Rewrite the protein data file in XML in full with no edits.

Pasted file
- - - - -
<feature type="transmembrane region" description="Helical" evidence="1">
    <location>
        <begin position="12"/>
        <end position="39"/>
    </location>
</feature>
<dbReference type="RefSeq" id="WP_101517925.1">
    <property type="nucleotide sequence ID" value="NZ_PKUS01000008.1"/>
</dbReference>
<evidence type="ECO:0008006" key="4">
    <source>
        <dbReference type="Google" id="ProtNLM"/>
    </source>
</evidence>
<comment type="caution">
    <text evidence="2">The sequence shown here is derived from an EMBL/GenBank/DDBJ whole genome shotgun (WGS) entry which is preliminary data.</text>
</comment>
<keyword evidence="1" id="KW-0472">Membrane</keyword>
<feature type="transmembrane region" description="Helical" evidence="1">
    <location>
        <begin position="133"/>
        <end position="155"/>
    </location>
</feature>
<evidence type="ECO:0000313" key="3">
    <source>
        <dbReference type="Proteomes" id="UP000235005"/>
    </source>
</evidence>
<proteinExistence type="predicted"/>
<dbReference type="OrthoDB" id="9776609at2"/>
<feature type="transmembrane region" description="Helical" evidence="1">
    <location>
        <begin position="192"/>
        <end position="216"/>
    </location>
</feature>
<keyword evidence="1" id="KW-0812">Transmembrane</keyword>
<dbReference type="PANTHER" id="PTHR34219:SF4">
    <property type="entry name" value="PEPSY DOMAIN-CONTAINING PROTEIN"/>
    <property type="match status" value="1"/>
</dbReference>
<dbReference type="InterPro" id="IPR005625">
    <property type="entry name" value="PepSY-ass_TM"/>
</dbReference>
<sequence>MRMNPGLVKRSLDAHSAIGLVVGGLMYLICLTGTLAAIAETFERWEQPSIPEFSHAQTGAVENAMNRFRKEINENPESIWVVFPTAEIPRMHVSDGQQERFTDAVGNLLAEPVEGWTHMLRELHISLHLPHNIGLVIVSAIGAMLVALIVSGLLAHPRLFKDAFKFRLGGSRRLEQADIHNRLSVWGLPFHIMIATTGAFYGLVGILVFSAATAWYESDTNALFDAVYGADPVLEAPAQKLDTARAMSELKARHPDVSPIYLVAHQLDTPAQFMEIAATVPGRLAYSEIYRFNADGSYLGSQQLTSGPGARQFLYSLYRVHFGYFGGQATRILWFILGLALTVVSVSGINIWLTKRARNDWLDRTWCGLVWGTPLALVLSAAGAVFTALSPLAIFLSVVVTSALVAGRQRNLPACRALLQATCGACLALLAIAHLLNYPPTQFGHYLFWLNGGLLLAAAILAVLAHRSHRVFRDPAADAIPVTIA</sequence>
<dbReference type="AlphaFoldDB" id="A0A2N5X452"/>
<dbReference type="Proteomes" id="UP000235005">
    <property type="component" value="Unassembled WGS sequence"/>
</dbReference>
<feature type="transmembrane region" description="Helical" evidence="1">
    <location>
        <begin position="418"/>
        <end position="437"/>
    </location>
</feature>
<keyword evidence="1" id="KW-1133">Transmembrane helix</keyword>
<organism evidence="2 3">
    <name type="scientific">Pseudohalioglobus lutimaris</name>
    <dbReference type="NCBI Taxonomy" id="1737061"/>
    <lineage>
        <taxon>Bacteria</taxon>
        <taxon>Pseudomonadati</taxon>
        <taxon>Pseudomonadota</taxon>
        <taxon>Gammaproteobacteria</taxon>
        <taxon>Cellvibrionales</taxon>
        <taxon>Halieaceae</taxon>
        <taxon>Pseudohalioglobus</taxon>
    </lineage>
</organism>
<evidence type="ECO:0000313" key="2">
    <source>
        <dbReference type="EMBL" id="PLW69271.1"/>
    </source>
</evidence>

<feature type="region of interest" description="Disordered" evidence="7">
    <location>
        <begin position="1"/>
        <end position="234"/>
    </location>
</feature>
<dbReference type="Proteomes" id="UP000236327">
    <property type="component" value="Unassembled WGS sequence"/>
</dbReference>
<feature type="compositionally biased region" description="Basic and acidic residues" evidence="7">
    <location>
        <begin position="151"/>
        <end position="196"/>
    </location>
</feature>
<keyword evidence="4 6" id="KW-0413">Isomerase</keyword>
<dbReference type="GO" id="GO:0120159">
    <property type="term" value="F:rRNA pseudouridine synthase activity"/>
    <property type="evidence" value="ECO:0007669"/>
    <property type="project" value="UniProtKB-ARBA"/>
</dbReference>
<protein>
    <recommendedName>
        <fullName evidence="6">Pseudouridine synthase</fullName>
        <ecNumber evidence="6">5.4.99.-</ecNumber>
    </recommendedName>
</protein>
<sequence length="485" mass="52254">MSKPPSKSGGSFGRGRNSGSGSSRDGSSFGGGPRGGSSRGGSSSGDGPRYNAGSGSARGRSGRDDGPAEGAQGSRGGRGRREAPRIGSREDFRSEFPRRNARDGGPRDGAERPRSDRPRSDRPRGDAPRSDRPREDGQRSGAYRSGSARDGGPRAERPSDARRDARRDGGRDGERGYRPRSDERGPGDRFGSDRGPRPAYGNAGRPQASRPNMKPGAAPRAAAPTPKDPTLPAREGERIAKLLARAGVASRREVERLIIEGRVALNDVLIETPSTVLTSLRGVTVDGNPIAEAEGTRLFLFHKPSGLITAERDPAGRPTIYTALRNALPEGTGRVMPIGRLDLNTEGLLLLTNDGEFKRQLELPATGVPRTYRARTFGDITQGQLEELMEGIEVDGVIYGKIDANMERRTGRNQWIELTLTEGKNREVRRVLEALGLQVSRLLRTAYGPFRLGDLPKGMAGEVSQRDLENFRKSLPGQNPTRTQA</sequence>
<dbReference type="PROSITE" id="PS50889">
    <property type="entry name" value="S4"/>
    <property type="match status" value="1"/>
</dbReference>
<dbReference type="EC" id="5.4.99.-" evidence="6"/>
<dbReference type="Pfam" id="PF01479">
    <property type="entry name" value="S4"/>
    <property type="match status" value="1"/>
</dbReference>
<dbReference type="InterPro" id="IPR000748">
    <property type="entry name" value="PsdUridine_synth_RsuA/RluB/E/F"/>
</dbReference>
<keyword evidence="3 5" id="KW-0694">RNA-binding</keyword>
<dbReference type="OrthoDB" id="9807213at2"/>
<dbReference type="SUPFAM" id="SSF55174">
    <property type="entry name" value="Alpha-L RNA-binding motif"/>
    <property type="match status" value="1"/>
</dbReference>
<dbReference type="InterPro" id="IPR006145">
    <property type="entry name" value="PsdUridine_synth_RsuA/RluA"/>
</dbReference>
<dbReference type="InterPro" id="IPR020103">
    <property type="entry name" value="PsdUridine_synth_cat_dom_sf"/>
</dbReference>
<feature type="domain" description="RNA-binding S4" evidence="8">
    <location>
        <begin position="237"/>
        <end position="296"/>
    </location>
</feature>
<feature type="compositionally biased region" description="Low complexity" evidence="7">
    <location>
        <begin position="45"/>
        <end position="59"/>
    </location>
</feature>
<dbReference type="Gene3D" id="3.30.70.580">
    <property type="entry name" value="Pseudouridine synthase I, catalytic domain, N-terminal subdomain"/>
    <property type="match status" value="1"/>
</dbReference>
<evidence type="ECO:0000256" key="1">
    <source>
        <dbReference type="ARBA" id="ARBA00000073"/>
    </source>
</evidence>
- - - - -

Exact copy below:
<feature type="transmembrane region" description="Helical" evidence="1">
    <location>
        <begin position="12"/>
        <end position="39"/>
    </location>
</feature>
<dbReference type="RefSeq" id="WP_101517925.1">
    <property type="nucleotide sequence ID" value="NZ_PKUS01000008.1"/>
</dbReference>
<evidence type="ECO:0008006" key="4">
    <source>
        <dbReference type="Google" id="ProtNLM"/>
    </source>
</evidence>
<comment type="caution">
    <text evidence="2">The sequence shown here is derived from an EMBL/GenBank/DDBJ whole genome shotgun (WGS) entry which is preliminary data.</text>
</comment>
<keyword evidence="1" id="KW-0472">Membrane</keyword>
<feature type="transmembrane region" description="Helical" evidence="1">
    <location>
        <begin position="133"/>
        <end position="155"/>
    </location>
</feature>
<evidence type="ECO:0000313" key="3">
    <source>
        <dbReference type="Proteomes" id="UP000235005"/>
    </source>
</evidence>
<proteinExistence type="predicted"/>
<dbReference type="OrthoDB" id="9776609at2"/>
<feature type="transmembrane region" description="Helical" evidence="1">
    <location>
        <begin position="192"/>
        <end position="216"/>
    </location>
</feature>
<keyword evidence="1" id="KW-0812">Transmembrane</keyword>
<dbReference type="PANTHER" id="PTHR34219:SF4">
    <property type="entry name" value="PEPSY DOMAIN-CONTAINING PROTEIN"/>
    <property type="match status" value="1"/>
</dbReference>
<dbReference type="InterPro" id="IPR005625">
    <property type="entry name" value="PepSY-ass_TM"/>
</dbReference>
<sequence>MRMNPGLVKRSLDAHSAIGLVVGGLMYLICLTGTLAAIAETFERWEQPSIPEFSHAQTGAVENAMNRFRKEINENPESIWVVFPTAEIPRMHVSDGQQERFTDAVGNLLAEPVEGWTHMLRELHISLHLPHNIGLVIVSAIGAMLVALIVSGLLAHPRLFKDAFKFRLGGSRRLEQADIHNRLSVWGLPFHIMIATTGAFYGLVGILVFSAATAWYESDTNALFDAVYGADPVLEAPAQKLDTARAMSELKARHPDVSPIYLVAHQLDTPAQFMEIAATVPGRLAYSEIYRFNADGSYLGSQQLTSGPGARQFLYSLYRVHFGYFGGQATRILWFILGLALTVVSVSGINIWLTKRARNDWLDRTWCGLVWGTPLALVLSAAGAVFTALSPLAIFLSVVVTSALVAGRQRNLPACRALLQATCGACLALLAIAHLLNYPPTQFGHYLFWLNGGLLLAAAILAVLAHRSHRVFRDPAADAIPVTIA</sequence>
<dbReference type="AlphaFoldDB" id="A0A2N5X452"/>
<dbReference type="Proteomes" id="UP000235005">
    <property type="component" value="Unassembled WGS sequence"/>
</dbReference>
<feature type="transmembrane region" description="Helical" evidence="1">
    <location>
        <begin position="418"/>
        <end position="437"/>
    </location>
</feature>
<keyword evidence="1" id="KW-1133">Transmembrane helix</keyword>
<organism evidence="2 3">
    <name type="scientific">Pseudohalioglobus lutimaris</name>
    <dbReference type="NCBI Taxonomy" id="1737061"/>
    <lineage>
        <taxon>Bacteria</taxon>
        <taxon>Pseudomonadati</taxon>
        <taxon>Pseudomonadota</taxon>
        <taxon>Gammaproteobacteria</taxon>
        <taxon>Cellvibrionales</taxon>
        <taxon>Halieaceae</taxon>
        <taxon>Pseudohalioglobus</taxon>
    </lineage>
</organism>
<evidence type="ECO:0000313" key="2">
    <source>
        <dbReference type="EMBL" id="PLW69271.1"/>
    </source>
</evidence>

<feature type="region of interest" description="Disordered" evidence="7">
    <location>
        <begin position="1"/>
        <end position="234"/>
    </location>
</feature>
<dbReference type="Proteomes" id="UP000236327">
    <property type="component" value="Unassembled WGS sequence"/>
</dbReference>
<feature type="compositionally biased region" description="Basic and acidic residues" evidence="7">
    <location>
        <begin position="151"/>
        <end position="196"/>
    </location>
</feature>
<keyword evidence="4 6" id="KW-0413">Isomerase</keyword>
<dbReference type="GO" id="GO:0120159">
    <property type="term" value="F:rRNA pseudouridine synthase activity"/>
    <property type="evidence" value="ECO:0007669"/>
    <property type="project" value="UniProtKB-ARBA"/>
</dbReference>
<protein>
    <recommendedName>
        <fullName evidence="6">Pseudouridine synthase</fullName>
        <ecNumber evidence="6">5.4.99.-</ecNumber>
    </recommendedName>
</protein>
<sequence length="485" mass="52254">MSKPPSKSGGSFGRGRNSGSGSSRDGSSFGGGPRGGSSRGGSSSGDGPRYNAGSGSARGRSGRDDGPAEGAQGSRGGRGRREAPRIGSREDFRSEFPRRNARDGGPRDGAERPRSDRPRSDRPRGDAPRSDRPREDGQRSGAYRSGSARDGGPRAERPSDARRDARRDGGRDGERGYRPRSDERGPGDRFGSDRGPRPAYGNAGRPQASRPNMKPGAAPRAAAPTPKDPTLPAREGERIAKLLARAGVASRREVERLIIEGRVALNDVLIETPSTVLTSLRGVTVDGNPIAEAEGTRLFLFHKPSGLITAERDPAGRPTIYTALRNALPEGTGRVMPIGRLDLNTEGLLLLTNDGEFKRQLELPATGVPRTYRARTFGDITQGQLEELMEGIEVDGVIYGKIDANMERRTGRNQWIELTLTEGKNREVRRVLEALGLQVSRLLRTAYGPFRLGDLPKGMAGEVSQRDLENFRKSLPGQNPTRTQA</sequence>
<dbReference type="PROSITE" id="PS50889">
    <property type="entry name" value="S4"/>
    <property type="match status" value="1"/>
</dbReference>
<dbReference type="EC" id="5.4.99.-" evidence="6"/>
<dbReference type="Pfam" id="PF01479">
    <property type="entry name" value="S4"/>
    <property type="match status" value="1"/>
</dbReference>
<dbReference type="InterPro" id="IPR000748">
    <property type="entry name" value="PsdUridine_synth_RsuA/RluB/E/F"/>
</dbReference>
<keyword evidence="3 5" id="KW-0694">RNA-binding</keyword>
<dbReference type="OrthoDB" id="9807213at2"/>
<dbReference type="SUPFAM" id="SSF55174">
    <property type="entry name" value="Alpha-L RNA-binding motif"/>
    <property type="match status" value="1"/>
</dbReference>
<dbReference type="InterPro" id="IPR006145">
    <property type="entry name" value="PsdUridine_synth_RsuA/RluA"/>
</dbReference>
<dbReference type="InterPro" id="IPR020103">
    <property type="entry name" value="PsdUridine_synth_cat_dom_sf"/>
</dbReference>
<feature type="domain" description="RNA-binding S4" evidence="8">
    <location>
        <begin position="237"/>
        <end position="296"/>
    </location>
</feature>
<feature type="compositionally biased region" description="Low complexity" evidence="7">
    <location>
        <begin position="45"/>
        <end position="59"/>
    </location>
</feature>
<dbReference type="Gene3D" id="3.30.70.580">
    <property type="entry name" value="Pseudouridine synthase I, catalytic domain, N-terminal subdomain"/>
    <property type="match status" value="1"/>
</dbReference>
<evidence type="ECO:0000256" key="1">
    <source>
        <dbReference type="ARBA" id="ARBA00000073"/>
    </source>
</evidence>